First steps

To get you started with a module, PHP includes "ext_skel", which creates the skeleton of an extension. To run ext_skel, go into the ext directory of the PHP source code, then type this:

./ext_skel --extame=hello

The script ext_skel script creates for us a hello directory, which in turn contains a php_hello.h file and a hello.c file to contain our code, plus hello.php to test installation of the module has worked, a config.m4 file, which is part of PHP's automatic build system (explained later), and also a default test file for your extension.

All being well, ext_skel should output the following:

Creating directory hello                                                       
Creating basic files: config.m4 config.w32 .cvsignore hello.c php_hello.h CREDITS
EXPERIMENTAL tests/001.phpt hello.php [done].                                
To use your new extension, you will have to execute the following steps:       
1.  $ cd ..                                                                    
2.  $ vi ext/hello/config.m4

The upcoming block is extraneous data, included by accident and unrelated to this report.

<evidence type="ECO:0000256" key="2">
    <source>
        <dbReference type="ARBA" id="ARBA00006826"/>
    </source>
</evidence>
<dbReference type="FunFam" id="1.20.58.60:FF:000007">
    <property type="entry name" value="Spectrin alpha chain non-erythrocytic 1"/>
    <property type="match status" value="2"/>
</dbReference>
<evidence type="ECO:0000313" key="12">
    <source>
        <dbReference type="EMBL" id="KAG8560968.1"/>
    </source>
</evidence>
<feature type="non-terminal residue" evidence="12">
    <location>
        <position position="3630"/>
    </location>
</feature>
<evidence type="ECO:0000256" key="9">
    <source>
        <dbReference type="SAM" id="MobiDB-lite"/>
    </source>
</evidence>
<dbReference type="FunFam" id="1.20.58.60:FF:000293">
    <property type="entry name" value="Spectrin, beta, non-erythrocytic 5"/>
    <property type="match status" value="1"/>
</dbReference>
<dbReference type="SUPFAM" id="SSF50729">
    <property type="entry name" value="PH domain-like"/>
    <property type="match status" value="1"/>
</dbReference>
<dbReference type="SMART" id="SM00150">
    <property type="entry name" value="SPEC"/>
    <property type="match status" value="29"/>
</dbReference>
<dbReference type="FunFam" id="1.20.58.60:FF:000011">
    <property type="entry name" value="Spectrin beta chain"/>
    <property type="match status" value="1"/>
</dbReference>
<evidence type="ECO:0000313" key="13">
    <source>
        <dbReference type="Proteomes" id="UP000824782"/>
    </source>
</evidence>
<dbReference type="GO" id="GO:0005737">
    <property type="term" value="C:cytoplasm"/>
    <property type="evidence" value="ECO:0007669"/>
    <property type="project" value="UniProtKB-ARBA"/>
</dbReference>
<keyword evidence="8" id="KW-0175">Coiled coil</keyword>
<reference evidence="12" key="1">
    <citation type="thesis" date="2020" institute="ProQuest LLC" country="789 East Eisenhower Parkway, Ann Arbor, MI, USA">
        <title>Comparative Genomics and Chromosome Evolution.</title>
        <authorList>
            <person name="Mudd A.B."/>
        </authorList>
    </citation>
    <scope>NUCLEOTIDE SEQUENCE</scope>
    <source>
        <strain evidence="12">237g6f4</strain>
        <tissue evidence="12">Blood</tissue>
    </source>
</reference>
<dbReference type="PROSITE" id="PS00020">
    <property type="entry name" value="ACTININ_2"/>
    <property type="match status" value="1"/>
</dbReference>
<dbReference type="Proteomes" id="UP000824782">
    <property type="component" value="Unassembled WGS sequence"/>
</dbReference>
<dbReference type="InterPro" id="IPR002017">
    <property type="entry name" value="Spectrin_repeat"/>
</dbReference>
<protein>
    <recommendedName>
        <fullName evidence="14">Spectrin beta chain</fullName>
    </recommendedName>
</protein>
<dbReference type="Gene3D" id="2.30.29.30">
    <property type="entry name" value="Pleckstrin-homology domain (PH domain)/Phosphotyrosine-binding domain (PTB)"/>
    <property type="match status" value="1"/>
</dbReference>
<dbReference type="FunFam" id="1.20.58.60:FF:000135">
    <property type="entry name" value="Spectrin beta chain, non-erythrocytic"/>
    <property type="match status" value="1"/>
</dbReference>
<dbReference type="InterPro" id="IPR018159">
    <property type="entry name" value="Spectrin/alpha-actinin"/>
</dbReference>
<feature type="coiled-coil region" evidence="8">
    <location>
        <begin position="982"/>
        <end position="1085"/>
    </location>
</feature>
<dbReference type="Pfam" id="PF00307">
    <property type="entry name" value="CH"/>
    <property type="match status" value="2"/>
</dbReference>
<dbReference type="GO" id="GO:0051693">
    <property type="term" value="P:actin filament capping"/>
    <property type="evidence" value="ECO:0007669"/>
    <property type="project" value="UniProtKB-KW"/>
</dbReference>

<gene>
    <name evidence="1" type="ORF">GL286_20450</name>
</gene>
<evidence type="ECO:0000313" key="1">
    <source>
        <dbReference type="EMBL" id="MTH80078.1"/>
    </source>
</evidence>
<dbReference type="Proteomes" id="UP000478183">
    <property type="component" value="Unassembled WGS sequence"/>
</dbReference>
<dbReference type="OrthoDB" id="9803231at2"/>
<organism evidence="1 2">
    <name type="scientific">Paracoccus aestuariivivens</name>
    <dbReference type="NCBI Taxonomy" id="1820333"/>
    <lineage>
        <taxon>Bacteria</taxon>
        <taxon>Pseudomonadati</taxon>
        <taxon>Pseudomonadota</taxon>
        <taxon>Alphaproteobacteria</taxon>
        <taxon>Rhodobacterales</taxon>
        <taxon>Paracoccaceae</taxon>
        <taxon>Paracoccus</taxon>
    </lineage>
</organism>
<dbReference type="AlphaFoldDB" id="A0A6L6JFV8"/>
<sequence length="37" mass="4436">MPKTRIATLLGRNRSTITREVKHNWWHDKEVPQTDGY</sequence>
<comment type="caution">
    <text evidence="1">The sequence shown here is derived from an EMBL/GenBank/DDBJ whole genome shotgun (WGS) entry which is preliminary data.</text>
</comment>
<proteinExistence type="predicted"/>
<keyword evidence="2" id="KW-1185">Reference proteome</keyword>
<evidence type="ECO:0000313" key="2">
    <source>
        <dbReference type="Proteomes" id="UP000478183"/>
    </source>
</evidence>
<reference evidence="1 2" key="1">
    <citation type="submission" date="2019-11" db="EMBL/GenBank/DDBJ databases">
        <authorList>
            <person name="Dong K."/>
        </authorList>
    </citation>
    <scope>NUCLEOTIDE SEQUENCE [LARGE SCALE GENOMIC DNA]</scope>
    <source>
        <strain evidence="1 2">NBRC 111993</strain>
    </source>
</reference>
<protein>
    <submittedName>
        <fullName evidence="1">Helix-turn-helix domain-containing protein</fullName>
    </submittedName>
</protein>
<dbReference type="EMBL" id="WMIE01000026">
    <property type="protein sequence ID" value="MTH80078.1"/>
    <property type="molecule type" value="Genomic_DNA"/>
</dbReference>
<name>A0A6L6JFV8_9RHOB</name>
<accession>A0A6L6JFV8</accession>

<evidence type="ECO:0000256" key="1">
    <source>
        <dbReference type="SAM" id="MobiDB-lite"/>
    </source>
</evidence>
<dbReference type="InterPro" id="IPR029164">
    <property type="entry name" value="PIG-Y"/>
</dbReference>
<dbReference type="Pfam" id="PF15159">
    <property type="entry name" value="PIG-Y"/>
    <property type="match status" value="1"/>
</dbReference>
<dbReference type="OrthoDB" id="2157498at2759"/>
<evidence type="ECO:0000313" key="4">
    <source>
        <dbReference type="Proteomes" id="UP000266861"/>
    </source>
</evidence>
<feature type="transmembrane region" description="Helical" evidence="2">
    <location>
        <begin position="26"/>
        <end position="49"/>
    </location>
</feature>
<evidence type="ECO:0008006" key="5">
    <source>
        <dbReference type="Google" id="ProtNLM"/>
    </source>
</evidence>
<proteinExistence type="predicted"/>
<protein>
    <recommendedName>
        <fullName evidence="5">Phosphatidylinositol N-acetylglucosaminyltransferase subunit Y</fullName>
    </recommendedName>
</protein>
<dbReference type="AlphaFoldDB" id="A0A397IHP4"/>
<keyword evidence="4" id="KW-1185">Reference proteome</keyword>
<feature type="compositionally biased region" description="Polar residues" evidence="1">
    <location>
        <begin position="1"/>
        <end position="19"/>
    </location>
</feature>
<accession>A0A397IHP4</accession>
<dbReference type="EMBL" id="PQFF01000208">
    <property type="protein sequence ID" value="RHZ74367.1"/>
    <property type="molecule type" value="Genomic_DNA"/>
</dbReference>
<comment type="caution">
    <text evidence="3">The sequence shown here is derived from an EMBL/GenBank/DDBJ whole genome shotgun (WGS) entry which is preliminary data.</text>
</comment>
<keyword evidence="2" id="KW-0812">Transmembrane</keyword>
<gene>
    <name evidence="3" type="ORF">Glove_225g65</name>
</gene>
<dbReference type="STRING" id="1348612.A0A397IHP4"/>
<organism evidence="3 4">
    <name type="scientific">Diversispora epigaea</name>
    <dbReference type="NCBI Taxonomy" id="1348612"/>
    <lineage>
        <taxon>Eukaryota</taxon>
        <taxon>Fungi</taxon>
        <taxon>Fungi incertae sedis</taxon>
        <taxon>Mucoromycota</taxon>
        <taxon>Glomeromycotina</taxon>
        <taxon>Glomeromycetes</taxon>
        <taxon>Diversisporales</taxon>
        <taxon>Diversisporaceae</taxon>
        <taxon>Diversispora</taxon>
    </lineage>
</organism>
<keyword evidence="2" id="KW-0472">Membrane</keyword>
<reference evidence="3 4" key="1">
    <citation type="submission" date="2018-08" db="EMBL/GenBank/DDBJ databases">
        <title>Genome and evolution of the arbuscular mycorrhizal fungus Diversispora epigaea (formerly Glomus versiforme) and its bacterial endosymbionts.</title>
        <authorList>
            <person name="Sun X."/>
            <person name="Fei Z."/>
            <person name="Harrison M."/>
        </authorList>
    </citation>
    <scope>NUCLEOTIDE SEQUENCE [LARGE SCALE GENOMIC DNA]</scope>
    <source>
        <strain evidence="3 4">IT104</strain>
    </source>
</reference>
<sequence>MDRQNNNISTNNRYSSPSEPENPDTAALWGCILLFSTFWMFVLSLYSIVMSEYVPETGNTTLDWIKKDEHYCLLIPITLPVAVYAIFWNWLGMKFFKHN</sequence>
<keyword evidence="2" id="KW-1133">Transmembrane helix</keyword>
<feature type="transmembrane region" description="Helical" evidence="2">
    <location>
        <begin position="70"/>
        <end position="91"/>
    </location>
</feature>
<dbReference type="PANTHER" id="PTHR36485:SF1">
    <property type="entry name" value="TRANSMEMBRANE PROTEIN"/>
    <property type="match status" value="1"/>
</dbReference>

3.  $ ./buildconf                                                              
4.  $ ./configure --[with|enable]-hello                                        
5.  $ make                                                                     
6.  $ ./php -f ext/hello/hello.php                                             
7.  $ vi ext/hello/hello.c                                                     
8.  $ make                                                                     
Repeat steps 3-6 until you are satisfied with ext/hello/config.m4 and          
step 6 confirms that your module is compiled into PHP. Then, start writing     
code and repeat the last two steps as often as necessary.